6 Healthy Snacks Kids Can Take on the Go

By Editorial Team


“Mo-om! Can I have a snack?” It’s like the anthem of kid-dom. It seems like most kids I know would rather snack all day than eat any real meals. Actually, I know some adults who feel the same way. Some parenting resources say you should never let your kids snack between meals, it ruins their appetite. However, others say that offering the right kinds of snacks at the right times can play an important role in managing kids’ hunger and boosting nutrition.[i] Kids have a higher metabolism and a smaller stomach, so they need food more often. The important thing is keeping snacks under control—not letting kids just graze all day—and making sure the snacks you offer are healthy.

For those of us who always seem to be on the go, that can be a much harder task than it seems. We think a lot of healthier foods are harder to keep fresh in the car, or they’re just too much prep work. It’s so much easier to just grab a bag of chips, a candy bar, or a sugary fruit snack. If you’re out and about, it’s fast and cheap to pick up some fries and a soda or an ice cream cone from a fast food place.

We are here to encourage parents everywhere. You can find healthy snacks for kids on the go. Our list contains:

Celery & Peanut Butter. Or Hummus if you’re worried about allergies. Celery and peanut butter is low in sugar, low in carbs, and high in good fats and protein. Sure, it takes a minute to wash and cut up the celery, but that’s it. You can even do that in advance and throw some in snack-sized bags so they’re ready to just grab out of the fridge. You can buy peanut butter or hummus in individual snack-sized packages or you can just scoop some into a Tupperware so the kids can have fun dipping.

String Cheese. This is probably the lowest maintenance item on our list because it’s prepackaged and can travel easily in the car without having to be in a cooler or anything. String cheese is low in calories and high in protein and calcium. There is very little processing that goes into it. It really is just regular cheese, just in an individual package. And, it’s pretty cheap as far as snack foods go!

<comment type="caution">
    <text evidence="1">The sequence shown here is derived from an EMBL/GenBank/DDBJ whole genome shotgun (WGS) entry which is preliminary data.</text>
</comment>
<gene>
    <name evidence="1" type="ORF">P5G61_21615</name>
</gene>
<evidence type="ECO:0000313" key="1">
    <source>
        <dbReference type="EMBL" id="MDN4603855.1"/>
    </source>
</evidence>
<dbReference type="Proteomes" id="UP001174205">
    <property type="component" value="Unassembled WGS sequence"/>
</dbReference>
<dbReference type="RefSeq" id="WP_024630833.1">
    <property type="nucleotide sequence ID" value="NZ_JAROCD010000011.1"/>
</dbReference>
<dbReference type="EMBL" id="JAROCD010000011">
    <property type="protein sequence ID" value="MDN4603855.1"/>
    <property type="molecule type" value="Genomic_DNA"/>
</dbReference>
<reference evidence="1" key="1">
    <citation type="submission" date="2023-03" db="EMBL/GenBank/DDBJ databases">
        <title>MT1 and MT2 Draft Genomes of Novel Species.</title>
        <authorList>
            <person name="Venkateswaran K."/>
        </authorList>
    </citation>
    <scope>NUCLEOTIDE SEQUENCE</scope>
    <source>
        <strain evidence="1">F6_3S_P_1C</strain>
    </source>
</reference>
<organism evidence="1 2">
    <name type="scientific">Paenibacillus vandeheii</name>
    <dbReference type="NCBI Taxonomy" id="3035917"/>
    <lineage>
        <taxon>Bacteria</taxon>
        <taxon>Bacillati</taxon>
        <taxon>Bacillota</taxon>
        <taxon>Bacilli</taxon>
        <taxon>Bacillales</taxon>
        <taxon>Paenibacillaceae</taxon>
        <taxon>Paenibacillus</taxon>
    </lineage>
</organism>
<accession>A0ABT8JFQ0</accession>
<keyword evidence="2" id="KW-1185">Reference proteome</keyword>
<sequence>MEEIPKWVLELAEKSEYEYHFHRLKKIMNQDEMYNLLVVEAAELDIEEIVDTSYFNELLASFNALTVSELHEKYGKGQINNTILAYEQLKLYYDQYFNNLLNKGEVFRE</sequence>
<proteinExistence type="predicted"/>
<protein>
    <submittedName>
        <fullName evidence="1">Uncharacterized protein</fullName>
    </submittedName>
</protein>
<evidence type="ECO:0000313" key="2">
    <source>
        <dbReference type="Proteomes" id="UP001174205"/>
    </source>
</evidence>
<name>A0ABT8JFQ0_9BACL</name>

Raisins or Craisins. Raisins have no added sugar. Craisins have a little bit of added sugar, but because they are naturally lower in sugar, they have less sugar overall. Both are low in carbs and high in antioxidants, vitamins, and minerals like potassium. Because they’re dried fruit, they have a great shelf life and are super portable. You can even buy them in snack-size portions for kids.

Hard-boiled Eggs. Hard-boiled eggs may take a little bit longer to prep than just cutting up celery, but you can boil a whole bunch at a time and then keep them in the fridge. Then pull some out whenever you need them. Hard-boiled eggs are low in calories and super high in protein. They actually contain a complete protein, which is highly absorbable and has all the amino acids humans need. And they really fill you up. So if you give a kid a hard-boiled egg, you may not hear that “Mo-om! I’m hun-gry!” anthem again until dinner. Just remember to peel them before you give them to the kids or that could get interesting.

Apples. You just can’t beat a good old-fashioned apple. It’s always my go-to with my kids. An apple a day keeps the doctor away because apples are high in antioxidants, flavonoids, and dietary fiber. Some even call it the “miracle food” because it’s been linked to reducing the risk of cancer, hypertension, diabetes, and heart disease. My doctor also told me while I was pregnant that apples are a great substitute for coffee for waking you up in the morning. Bonus, kids love them! If you want to cut them up for the kids but want to keep them from browning, cut the apple while submerged in water and then put in a Ziploc bag with the air pressed out.

Energy Balls. These are the only ones on our list that really require much prep work, but they don’t take that long and you can make a batch of them once and have them for a quick grab out of the fridge the rest of the week. Of course, how healthy they are depends on how you make them, but homemade energy balls are typically filled with protein, fiber, and nutrients without any of the extra sugar, salt, or chemicals you would get from a granola bar, protein bar, or breakfast bar you can buy at the store. For an easy recipe from a holistic child psychologist, go to drbeurkens.com.

I know it feels easier to just buy a huge box of snacks from Costco or Sam’s to keep in the pantry. If you do that, just make sure to get things like these applesauce packets with no added sugar or popcorn with minimal salt added. Minno is here to encourage parents that with just a little bit of prep work, you can give your kids a healthy alternative to those heavily processed, prepackaged snacks. Even when you’re running off to the next soccer game.

[i] Dr. Mary L. Gavin, “Smart Snacking” Kids Health